Since Chooseco first obtained trademark rights to “Choose Your Own Adventure,” the brand has faced no challengers. Surprisingly, Chooseco was granted its trademark without any challenge from the United States Trademark and Patent Office (“USPTO”) either. Perhaps it is more commonly used in present day, but even in 2004, when the mark was first granted to Chooseco, “Choose Your Own Adventure” could have been considered at least merely descriptive. A mark is considered merely descriptive if it describes an ingredient, quality, characteristic, function, feature, purpose, or use of the specified goods or services.[14] “Choose Your Own Adventure” would appear to at least describe the interactive quality or characteristic of Chooseco’s books.

Perhaps Netflix may raise this argument as well. Marks that are considered merely descriptive also cannot be granted trademark protection unless they have acquired distinctness through secondary meaning. [15] This might be a moot point considering the USPTO has already granted Chooseco ten trademarks[16] for the mark “Choose Your Own Adventure” as it relates to a variety of goods and services with five more proposed marks pending.[17] However, if Netflix can prove that the coined term has lost its distinctness as it relates to Chooseco’s goods and services, perhaps the apparent descriptiveness will no longer matter as the term is deemed generic.

Having dabbled in this interactive narrative genre before, Netflix experienced success with two children’s shows that adopted this type of storytelling: Puss in Book: Trapped in an Epic Tale and Buddy Thunderstruck. [18]Netflix’s Black Mirror feature film will be the first of this kind geared toward adult viewing, and, quite possibly, could be the catalyst for “Choose Your Own Adventure” genericde.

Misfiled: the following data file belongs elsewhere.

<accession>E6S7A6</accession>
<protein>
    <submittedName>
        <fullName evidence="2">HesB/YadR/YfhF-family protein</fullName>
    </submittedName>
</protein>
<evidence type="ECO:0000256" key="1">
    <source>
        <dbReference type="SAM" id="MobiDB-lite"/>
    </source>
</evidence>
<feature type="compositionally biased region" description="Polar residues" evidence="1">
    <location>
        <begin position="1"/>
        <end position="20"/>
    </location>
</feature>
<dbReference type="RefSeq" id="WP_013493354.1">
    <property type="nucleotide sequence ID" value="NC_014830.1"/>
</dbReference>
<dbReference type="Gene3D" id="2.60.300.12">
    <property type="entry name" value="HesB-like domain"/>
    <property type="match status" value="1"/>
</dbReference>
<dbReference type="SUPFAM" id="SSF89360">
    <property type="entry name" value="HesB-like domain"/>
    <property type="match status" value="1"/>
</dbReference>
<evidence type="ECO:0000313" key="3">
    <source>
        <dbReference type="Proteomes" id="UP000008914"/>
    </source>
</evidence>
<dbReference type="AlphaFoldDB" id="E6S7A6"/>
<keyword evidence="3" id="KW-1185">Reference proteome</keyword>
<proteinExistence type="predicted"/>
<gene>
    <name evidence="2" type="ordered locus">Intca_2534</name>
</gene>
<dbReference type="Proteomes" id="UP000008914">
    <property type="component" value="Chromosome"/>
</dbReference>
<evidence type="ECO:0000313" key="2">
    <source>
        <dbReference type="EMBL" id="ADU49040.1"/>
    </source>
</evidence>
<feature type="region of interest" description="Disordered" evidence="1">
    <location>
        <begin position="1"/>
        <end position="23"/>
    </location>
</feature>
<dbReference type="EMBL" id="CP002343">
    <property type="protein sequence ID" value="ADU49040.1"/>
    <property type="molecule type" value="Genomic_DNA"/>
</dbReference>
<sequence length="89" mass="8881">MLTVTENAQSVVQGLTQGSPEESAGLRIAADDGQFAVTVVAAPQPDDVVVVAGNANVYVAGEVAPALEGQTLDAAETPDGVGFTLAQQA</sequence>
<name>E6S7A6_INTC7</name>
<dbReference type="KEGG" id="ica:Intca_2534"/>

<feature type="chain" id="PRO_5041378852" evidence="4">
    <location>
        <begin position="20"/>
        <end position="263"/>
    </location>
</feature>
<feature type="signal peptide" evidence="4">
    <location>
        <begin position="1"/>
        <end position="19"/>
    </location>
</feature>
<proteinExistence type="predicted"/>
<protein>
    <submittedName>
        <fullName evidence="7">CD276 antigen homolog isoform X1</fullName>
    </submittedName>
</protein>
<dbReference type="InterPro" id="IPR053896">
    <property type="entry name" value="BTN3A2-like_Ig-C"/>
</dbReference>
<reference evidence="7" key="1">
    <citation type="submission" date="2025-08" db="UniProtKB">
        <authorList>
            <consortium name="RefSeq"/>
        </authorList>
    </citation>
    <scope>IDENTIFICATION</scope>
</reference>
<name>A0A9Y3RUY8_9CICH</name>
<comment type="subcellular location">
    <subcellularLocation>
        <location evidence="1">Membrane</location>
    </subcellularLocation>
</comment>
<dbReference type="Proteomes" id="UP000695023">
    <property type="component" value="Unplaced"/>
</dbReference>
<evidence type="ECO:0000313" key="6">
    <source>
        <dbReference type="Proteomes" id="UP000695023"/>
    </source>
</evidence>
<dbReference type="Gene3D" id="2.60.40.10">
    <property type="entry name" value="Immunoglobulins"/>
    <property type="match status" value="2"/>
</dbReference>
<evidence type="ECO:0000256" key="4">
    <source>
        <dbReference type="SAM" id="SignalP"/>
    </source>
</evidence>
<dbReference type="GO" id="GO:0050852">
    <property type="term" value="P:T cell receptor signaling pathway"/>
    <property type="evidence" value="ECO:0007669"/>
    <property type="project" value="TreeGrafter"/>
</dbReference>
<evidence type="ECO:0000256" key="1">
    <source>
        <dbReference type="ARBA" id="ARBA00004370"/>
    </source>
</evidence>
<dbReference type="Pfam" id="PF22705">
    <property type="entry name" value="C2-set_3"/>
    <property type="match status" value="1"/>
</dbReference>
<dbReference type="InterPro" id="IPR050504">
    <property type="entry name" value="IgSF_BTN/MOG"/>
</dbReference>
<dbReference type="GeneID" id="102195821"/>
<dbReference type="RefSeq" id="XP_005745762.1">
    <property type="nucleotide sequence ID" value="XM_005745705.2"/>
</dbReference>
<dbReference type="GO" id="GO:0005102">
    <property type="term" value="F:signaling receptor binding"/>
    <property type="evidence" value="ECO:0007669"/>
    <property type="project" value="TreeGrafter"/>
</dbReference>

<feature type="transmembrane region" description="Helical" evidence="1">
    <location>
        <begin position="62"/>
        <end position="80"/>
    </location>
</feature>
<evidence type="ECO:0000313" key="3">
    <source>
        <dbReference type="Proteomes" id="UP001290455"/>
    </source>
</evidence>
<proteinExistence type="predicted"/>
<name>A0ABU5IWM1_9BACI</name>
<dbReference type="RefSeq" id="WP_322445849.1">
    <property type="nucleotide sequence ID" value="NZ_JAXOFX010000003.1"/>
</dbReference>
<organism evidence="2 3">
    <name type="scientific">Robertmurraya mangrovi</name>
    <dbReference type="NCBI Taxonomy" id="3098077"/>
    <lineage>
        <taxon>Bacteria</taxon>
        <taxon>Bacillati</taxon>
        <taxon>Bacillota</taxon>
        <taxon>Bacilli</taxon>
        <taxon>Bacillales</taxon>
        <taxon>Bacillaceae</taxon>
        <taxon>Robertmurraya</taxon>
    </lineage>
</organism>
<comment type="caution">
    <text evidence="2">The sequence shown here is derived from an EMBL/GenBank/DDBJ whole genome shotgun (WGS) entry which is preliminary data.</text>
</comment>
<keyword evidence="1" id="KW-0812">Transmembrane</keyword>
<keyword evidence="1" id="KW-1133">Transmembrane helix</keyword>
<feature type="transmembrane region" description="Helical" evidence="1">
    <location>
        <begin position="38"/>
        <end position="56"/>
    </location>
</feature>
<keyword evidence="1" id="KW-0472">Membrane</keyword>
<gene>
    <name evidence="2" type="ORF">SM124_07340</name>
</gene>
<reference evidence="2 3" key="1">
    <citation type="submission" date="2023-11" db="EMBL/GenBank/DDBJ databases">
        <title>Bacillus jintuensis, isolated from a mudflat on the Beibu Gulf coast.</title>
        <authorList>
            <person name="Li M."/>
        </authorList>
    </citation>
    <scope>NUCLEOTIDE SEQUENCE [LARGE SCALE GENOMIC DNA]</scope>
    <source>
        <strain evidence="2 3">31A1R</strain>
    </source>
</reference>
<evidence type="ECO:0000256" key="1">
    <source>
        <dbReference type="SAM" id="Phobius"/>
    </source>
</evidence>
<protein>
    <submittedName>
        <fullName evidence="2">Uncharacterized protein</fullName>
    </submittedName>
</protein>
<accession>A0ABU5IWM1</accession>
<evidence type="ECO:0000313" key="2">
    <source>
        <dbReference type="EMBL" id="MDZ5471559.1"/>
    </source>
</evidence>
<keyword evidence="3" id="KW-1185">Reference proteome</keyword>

[1] Complaint at 1, Chooseco LLC v. Netflix, Inc., No. 2:19-CV-8 (2019).

[2] Id.

[3] Bill Donahue, Netflix Facing ‘Choose Your Own Adventure’ Trademark Suit, Law360 (January 13, 2019), https://www.law360.com/articles/1117871/netflix-facing-choose-your-own-adventure-trademark-suit.

[4] Complaint, supra note 1, at 6.

[5] Id. at 7.

[6] CHOOSE YOUR OWN ADVENTURE, Registration No. 2,913,403.

[7] CHOOSE YOUR OWN ADVENTURE, Registration Nos. 3,234,147; 4,682,357.

[8] Complaint, supra note 1, at 2.

[9] Id.

[10] Id. at 5.

[11] Id. at 8.

[12] TMEP 1209.01(c)(i) (October 2018).

[13] Id.

[14] TMEP 1209.01(b) (October 2018).

[15] Id.

[16] CHOOSE YOUR OWN ADVENTURE, Registration Nos. 5651588; 5501606; 5501605; 4889435; 4682357; 2913403; 3313431; 3234147; 2905158; 2807473.

[17] U.S. Trademark Application Serial Nos. 87/865,700 (filed April 6, 2018); 87/865,698 (filed April 6, 2018); 87/865,897 (filed April 6, 2018);  87/865,969 (filed April 6, 2018); 87/422,202 (filed April 24, 2017).

[18] Casey Newton, Netflix’s Interactive Shows Arrive to Put You In Charge of the Story, The Verge (January 13, 2019), https://www.theverge.com/2017/6/20/15834858/netflix-interactive-shows-puss-in-boots-buddy-thunderstruck.